Telecom Italia announced on Thursday a series of moves aimed at raising enough funds to significantly lower its debilitating debt — about equal to the telco's entire revenue last year — and avoid a credit rating downgrade, while planning to upgrade its mobile and fixed networks.
Italy's incumbent telecoms operator said it would raise about €4bn with the measures, including asset sales and a convertible bond sale, which form part of the company’s industrial plan for 2014-16.
Telecom Italia said it has also received an offer for its 23 percent stake in Telecom Argentina, which has a market value of about $1.4bn, and that it would sell as much as €1.3bn in convertible bonds.
Telecom Italia is to sell the Telecom Argentina stake to investment company Fintech, Bloomberg reported without naming its source. Telecom Italia's plan also calls for the sale of its mobile towers in Italy and Brazil, as well as the digital multiplexes of its media unit.
"We are firmly convinced that this is the best strategic and industrial choice to pursue a path of growth and development," Marco Patuano, chief executive of Telecom Italia, said in a statement. He is scheduled to hold a press conference in Milan on Friday to discuss the industrial plan.
The announced asset sales come just a month into Patuano's tenure as CEO, when he took over from predecessor Franco Bernabe who had clashed with Telefonica, Telecom Italia's largest shareholder.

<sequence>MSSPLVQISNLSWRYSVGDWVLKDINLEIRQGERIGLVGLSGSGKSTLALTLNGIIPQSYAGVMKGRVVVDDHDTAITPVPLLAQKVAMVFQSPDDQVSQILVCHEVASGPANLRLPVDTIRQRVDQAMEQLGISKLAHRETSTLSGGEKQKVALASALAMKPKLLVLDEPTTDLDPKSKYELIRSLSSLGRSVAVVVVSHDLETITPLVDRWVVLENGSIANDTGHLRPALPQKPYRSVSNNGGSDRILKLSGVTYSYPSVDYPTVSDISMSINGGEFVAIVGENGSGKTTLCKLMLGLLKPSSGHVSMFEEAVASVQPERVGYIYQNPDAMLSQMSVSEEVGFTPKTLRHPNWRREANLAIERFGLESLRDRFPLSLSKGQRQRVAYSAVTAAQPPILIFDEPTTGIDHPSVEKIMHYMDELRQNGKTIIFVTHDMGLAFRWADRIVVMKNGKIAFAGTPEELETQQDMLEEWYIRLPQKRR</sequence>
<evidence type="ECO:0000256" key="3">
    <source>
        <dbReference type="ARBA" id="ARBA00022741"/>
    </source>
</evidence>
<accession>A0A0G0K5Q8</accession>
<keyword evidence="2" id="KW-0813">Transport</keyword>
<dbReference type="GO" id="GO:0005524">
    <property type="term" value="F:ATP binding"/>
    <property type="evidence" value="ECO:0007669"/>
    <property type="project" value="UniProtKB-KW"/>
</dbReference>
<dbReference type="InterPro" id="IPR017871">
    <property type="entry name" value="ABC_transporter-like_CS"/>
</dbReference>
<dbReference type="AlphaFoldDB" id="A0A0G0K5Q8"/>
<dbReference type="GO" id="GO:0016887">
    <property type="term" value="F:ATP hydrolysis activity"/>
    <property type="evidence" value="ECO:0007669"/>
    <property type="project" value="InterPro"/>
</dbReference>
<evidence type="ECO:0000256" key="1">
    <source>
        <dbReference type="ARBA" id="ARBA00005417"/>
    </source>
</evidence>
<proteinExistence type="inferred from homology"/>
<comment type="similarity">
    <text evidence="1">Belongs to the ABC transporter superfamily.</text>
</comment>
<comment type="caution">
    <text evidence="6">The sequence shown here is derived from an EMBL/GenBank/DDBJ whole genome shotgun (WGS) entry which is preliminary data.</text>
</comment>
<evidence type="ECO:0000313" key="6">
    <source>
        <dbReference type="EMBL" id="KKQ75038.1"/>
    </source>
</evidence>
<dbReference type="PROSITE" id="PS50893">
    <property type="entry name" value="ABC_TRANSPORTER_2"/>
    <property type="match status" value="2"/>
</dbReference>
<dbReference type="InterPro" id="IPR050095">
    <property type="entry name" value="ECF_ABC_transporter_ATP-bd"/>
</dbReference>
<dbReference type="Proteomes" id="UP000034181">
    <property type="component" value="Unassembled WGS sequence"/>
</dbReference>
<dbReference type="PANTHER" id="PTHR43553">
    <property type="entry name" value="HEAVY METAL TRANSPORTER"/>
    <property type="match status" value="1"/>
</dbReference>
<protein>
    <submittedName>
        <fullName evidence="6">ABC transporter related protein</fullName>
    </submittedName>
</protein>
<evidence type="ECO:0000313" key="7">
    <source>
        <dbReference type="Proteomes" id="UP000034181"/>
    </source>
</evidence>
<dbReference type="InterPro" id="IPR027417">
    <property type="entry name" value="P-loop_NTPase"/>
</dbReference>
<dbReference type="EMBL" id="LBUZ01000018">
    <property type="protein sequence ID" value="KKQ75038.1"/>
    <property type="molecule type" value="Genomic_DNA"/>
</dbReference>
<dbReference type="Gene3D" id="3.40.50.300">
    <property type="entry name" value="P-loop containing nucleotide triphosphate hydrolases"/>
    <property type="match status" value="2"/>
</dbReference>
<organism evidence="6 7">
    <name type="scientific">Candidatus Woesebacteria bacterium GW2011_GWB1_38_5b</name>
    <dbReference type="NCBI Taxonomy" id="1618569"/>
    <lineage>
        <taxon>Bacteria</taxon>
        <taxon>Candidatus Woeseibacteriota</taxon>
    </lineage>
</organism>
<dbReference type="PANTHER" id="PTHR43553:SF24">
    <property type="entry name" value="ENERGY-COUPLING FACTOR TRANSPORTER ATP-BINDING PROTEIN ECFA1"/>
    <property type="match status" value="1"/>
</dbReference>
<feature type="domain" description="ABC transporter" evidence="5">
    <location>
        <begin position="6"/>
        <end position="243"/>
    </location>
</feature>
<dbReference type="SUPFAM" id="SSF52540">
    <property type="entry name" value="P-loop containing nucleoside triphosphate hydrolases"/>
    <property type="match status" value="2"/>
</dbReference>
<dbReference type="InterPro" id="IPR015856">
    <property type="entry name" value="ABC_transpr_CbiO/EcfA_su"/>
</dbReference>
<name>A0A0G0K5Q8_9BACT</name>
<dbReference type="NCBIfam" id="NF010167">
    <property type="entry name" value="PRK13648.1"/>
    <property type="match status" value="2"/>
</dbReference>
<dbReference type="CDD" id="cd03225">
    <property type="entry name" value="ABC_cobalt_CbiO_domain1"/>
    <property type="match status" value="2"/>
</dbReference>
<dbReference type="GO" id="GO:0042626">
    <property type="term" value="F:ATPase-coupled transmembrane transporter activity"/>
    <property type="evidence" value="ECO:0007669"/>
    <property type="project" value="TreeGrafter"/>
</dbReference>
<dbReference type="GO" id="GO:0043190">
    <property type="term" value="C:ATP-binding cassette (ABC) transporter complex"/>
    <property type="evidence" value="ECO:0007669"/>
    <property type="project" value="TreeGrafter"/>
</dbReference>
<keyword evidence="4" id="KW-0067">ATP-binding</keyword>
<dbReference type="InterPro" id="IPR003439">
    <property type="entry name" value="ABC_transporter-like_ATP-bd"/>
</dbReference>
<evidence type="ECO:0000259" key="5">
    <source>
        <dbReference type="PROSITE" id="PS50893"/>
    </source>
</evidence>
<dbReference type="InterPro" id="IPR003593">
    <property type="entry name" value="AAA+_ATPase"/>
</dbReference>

Bernabe's resignation was the second time he has left in tumultuous circumstances: he was also CEO in 1999 when he lost his job after failing to fend off an unsolicited takeover bid by Olivetti, which was a fraction of the size of Telecom Italia and managed to pull off Europe's largest hostile takeover.
Telecom Italia is still struggling with the legacy of that leveraged buyout with the company having absorbed most of the debt Olivetti issued to finance the deal.
The new industrial plan comes on the heels of Telefonica boosting its stake in the holding company that owns 22 percent of Telecom Italia and has de facto control of the company. Telefonica has already approved the new industrial plan.
Last month, Moody's cut Telecom Italia's credit rating to junk. Standard & Poor's, which has a rating one notch above junk, is expected to decide later this month if it will follow suit. With large amounts of debt coming due in the next 12 months, any downgrades would likely weigh on Telecom Italia’s finances by raising borrowing costs.
The convertible bond sale allows Telecom Italia to avoid issuing new shares through a capital increase, which had been rumoured.
Telecom Italia's Brazilian mobile unit, Tim Participacoes, is a "core asset" and is therefore not for sale, Patuano said on a conference call with analysts on Thursday, although he would not rule out a sale entirely if the right offer came. Telecom Italia's two-thirds stake of the Brazilian company has a market value of about $8bn.
Telecom Italia also said it would invest a total of €9bn domestically over the next three years in superfast fibre broadband and mobile 4G infrastructure as well as new datacentres to support growth cloud computing.
Telecom Italia also said on Thursday net income dropped 27 percent in the third quarter to €505 million while revenue dipped 8.8 percent to €6.6 billion. The domestic business dragged down the group’s results in part due to a forced reduction in the lucrative cell phone termination fees. Revenue and profit increased at both the Argentine and Brazilian units.
Net debt fell €584m in the quarter to €28.2bn and Telecom Italia said it expects it to drop below €27bn by the end of the year. The forecast also calls for full-year revenue to be in line with 2012 and for a mid-single digit percent fall in earnings before interest, taxes, depreciation and amortisation.